Ask Matt Labash

Ask Matt Labash: Why selfish Haitians should help American earthquake victims, and the tubing menace — a fly fisher’s lament

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Hey Matt, you live on the East Coast. How are you putting your life back together after the 5.8’er? – Levi S.

Though as an advice columnist, I enjoy playing God with people’s lives, I don’t pretend to speak for Him. But when an unlikely 5.8 earthquake originates in Virginia, shaking a dozen states and several Canadian provinces, and that is only the second biggest disaster story of the week (after Hurricane Irene), then I think it’s safe to say that if God doesn’t want us all dead soon, He’s at least toying with the idea. And who could blame Him for bringing the judgment to a people who’ve kept “Keeping Up With the Kardashians” on the air now for six seasons? Sow the wind, reap the whirlwind.

That said, I’m still recovering from the Three Seconds That Changed The World. I’ve learned from covering previous natural disasters, like Katrina, that what is most important in the aftermath is for survivors to share their stories. So I’ll now share mine. I remember standing there, and next thing I know, I saw a bridge shaking. That’s pretty much it. As I said, it was only three seconds. End of story. Except, as I later found out, I was one of the lucky ones. Plenty were far less fortunate, like my neighbor, whose Yankee Candle fell off the mantle and shattered. (Why, God, why?)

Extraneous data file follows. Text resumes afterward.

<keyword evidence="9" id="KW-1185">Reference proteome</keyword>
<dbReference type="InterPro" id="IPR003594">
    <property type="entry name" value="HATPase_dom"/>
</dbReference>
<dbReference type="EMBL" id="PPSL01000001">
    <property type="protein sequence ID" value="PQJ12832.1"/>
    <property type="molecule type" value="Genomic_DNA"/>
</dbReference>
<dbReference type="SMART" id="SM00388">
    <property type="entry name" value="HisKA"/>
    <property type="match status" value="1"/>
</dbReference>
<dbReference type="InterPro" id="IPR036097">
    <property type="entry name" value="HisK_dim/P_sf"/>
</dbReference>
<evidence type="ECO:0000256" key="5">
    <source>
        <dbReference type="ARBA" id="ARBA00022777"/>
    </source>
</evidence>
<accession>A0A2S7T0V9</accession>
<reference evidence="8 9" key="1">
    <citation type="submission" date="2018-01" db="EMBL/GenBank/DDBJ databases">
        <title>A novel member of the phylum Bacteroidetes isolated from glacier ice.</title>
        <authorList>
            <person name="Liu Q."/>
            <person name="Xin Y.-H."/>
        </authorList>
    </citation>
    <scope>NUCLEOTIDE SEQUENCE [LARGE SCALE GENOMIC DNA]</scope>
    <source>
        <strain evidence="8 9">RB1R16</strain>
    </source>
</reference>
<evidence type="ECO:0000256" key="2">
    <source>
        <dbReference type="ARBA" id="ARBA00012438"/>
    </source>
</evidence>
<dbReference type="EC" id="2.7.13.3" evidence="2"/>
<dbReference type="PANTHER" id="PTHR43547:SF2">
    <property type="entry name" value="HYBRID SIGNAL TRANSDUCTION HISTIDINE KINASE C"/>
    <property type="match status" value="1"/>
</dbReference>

As someone who covered the Haiti earthquake, and who has even brought out the tin cup on behalf of Haitian victims, I think it’s time for self-centered Haitians to start reciprocating, and to share their earthquake relief. Do you have any idea how much a 2-wick Fluffy Towels™ Yankee Candle large tumbler costs these days? Try $25.99, before tax. To put that in perspective, since the average Haitian makes about 2 dollars a day, that’s about two weeks worth of salary. Expensive. So pony up, Haiti. We scratched your back, now you scratch ours.